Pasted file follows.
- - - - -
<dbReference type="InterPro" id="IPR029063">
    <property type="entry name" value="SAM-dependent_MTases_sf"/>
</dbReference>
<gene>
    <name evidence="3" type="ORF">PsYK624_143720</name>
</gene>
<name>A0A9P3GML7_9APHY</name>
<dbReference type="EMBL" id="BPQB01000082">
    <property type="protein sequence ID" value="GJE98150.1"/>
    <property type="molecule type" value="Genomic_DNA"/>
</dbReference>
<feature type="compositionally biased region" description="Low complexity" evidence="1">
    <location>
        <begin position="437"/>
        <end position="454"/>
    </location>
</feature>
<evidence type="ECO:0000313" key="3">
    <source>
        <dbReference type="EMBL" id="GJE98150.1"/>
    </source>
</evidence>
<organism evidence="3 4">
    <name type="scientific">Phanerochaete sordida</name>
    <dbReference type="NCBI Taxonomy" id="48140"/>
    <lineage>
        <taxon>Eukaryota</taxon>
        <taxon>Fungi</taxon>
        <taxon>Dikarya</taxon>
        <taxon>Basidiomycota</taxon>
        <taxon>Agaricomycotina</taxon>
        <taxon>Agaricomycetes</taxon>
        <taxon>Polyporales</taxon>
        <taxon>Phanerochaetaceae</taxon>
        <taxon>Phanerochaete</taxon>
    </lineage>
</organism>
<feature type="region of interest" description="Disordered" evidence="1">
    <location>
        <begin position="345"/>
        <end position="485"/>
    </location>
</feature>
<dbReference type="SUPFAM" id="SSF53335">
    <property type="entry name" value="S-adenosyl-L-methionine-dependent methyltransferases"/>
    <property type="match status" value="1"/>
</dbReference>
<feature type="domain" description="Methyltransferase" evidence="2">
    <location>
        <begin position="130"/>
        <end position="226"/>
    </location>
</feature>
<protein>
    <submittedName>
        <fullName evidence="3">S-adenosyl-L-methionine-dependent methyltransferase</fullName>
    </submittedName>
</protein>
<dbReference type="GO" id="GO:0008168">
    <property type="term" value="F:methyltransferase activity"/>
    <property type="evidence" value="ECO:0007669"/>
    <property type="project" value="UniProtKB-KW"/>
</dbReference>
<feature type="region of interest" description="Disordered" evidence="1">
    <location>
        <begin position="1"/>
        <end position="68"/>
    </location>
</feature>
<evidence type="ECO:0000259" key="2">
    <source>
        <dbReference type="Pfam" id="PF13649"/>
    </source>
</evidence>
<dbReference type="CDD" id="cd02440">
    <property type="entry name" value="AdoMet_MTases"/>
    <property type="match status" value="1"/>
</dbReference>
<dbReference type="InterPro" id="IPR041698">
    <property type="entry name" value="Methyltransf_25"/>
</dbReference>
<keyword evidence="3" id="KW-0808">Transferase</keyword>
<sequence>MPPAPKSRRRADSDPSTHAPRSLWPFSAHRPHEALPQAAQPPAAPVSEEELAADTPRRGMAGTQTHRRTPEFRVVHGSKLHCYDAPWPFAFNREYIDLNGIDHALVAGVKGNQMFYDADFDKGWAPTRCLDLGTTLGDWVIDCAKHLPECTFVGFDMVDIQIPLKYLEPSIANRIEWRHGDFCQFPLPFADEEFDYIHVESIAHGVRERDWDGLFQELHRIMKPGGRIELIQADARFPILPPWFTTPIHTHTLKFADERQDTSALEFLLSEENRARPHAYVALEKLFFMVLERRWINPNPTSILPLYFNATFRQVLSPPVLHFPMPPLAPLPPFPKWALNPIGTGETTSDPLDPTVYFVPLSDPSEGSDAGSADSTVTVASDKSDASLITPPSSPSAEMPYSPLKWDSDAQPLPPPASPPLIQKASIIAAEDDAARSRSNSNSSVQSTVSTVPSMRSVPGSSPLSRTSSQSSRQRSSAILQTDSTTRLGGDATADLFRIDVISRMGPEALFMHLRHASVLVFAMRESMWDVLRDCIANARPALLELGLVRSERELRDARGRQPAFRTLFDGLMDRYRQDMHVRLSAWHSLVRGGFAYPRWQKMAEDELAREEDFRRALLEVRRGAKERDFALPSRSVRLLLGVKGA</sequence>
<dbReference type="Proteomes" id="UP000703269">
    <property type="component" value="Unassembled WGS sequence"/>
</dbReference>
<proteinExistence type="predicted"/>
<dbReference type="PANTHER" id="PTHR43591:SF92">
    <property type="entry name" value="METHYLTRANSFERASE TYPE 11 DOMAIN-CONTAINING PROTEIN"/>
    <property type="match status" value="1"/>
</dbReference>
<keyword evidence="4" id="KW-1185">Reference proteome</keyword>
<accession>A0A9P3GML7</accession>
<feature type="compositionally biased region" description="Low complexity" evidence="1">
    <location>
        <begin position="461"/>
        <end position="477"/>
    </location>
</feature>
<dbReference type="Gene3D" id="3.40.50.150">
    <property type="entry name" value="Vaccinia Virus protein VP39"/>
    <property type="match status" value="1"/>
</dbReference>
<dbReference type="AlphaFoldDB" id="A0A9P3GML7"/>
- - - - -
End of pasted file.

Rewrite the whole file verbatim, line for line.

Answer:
<dbReference type="InterPro" id="IPR029063">
    <property type="entry name" value="SAM-dependent_MTases_sf"/>
</dbReference>
<gene>
    <name evidence="3" type="ORF">PsYK624_143720</name>
</gene>
<name>A0A9P3GML7_9APHY</name>
<dbReference type="EMBL" id="BPQB01000082">
    <property type="protein sequence ID" value="GJE98150.1"/>
    <property type="molecule type" value="Genomic_DNA"/>
</dbReference>
<feature type="compositionally biased region" description="Low complexity" evidence="1">
    <location>
        <begin position="437"/>
        <end position="454"/>
    </location>
</feature>
<evidence type="ECO:0000313" key="3">
    <source>
        <dbReference type="EMBL" id="GJE98150.1"/>
    </source>
</evidence>
<organism evidence="3 4">
    <name type="scientific">Phanerochaete sordida</name>
    <dbReference type="NCBI Taxonomy" id="48140"/>
    <lineage>
        <taxon>Eukaryota</taxon>
        <taxon>Fungi</taxon>
        <taxon>Dikarya</taxon>
        <taxon>Basidiomycota</taxon>
        <taxon>Agaricomycotina</taxon>
        <taxon>Agaricomycetes</taxon>
        <taxon>Polyporales</taxon>
        <taxon>Phanerochaetaceae</taxon>
        <taxon>Phanerochaete</taxon>
    </lineage>
</organism>
<feature type="region of interest" description="Disordered" evidence="1">
    <location>
        <begin position="345"/>
        <end position="485"/>
    </location>
</feature>
<dbReference type="SUPFAM" id="SSF53335">
    <property type="entry name" value="S-adenosyl-L-methionine-dependent methyltransferases"/>
    <property type="match status" value="1"/>
</dbReference>
<feature type="domain" description="Methyltransferase" evidence="2">
    <location>
        <begin position="130"/>
        <end position="226"/>
    </location>
</feature>
<protein>
    <submittedName>
        <fullName evidence="3">S-adenosyl-L-methionine-dependent methyltransferase</fullName>
    </submittedName>
</protein>
<dbReference type="GO" id="GO:0008168">
    <property type="term" value="F:methyltransferase activity"/>
    <property type="evidence" value="ECO:0007669"/>
    <property type="project" value="UniProtKB-KW"/>
</dbReference>
<feature type="region of interest" description="Disordered" evidence="1">
    <location>
        <begin position="1"/>
        <end position="68"/>
    </location>
</feature>
<evidence type="ECO:0000259" key="2">
    <source>
        <dbReference type="Pfam" id="PF13649"/>
    </source>
</evidence>
<dbReference type="CDD" id="cd02440">
    <property type="entry name" value="AdoMet_MTases"/>
    <property type="match status" value="1"/>
</dbReference>
<dbReference type="InterPro" id="IPR041698">
    <property type="entry name" value="Methyltransf_25"/>
</dbReference>
<keyword evidence="3" id="KW-0808">Transferase</keyword>
<sequence>MPPAPKSRRRADSDPSTHAPRSLWPFSAHRPHEALPQAAQPPAAPVSEEELAADTPRRGMAGTQTHRRTPEFRVVHGSKLHCYDAPWPFAFNREYIDLNGIDHALVAGVKGNQMFYDADFDKGWAPTRCLDLGTTLGDWVIDCAKHLPECTFVGFDMVDIQIPLKYLEPSIANRIEWRHGDFCQFPLPFADEEFDYIHVESIAHGVRERDWDGLFQELHRIMKPGGRIELIQADARFPILPPWFTTPIHTHTLKFADERQDTSALEFLLSEENRARPHAYVALEKLFFMVLERRWINPNPTSILPLYFNATFRQVLSPPVLHFPMPPLAPLPPFPKWALNPIGTGETTSDPLDPTVYFVPLSDPSEGSDAGSADSTVTVASDKSDASLITPPSSPSAEMPYSPLKWDSDAQPLPPPASPPLIQKASIIAAEDDAARSRSNSNSSVQSTVSTVPSMRSVPGSSPLSRTSSQSSRQRSSAILQTDSTTRLGGDATADLFRIDVISRMGPEALFMHLRHASVLVFAMRESMWDVLRDCIANARPALLELGLVRSERELRDARGRQPAFRTLFDGLMDRYRQDMHVRLSAWHSLVRGGFAYPRWQKMAEDELAREEDFRRALLEVRRGAKERDFALPSRSVRLLLGVKGA</sequence>
<dbReference type="Proteomes" id="UP000703269">
    <property type="component" value="Unassembled WGS sequence"/>
</dbReference>
<proteinExistence type="predicted"/>
<dbReference type="PANTHER" id="PTHR43591:SF92">
    <property type="entry name" value="METHYLTRANSFERASE TYPE 11 DOMAIN-CONTAINING PROTEIN"/>
    <property type="match status" value="1"/>
</dbReference>
<keyword evidence="4" id="KW-1185">Reference proteome</keyword>
<accession>A0A9P3GML7</accession>
<feature type="compositionally biased region" description="Low complexity" evidence="1">
    <location>
        <begin position="461"/>
        <end position="477"/>
    </location>
</feature>
<dbReference type="Gene3D" id="3.40.50.150">
    <property type="entry name" value="Vaccinia Virus protein VP39"/>
    <property type="match status" value="1"/>
</dbReference>
<dbReference type="AlphaFoldDB" id="A0A9P3GML7"/>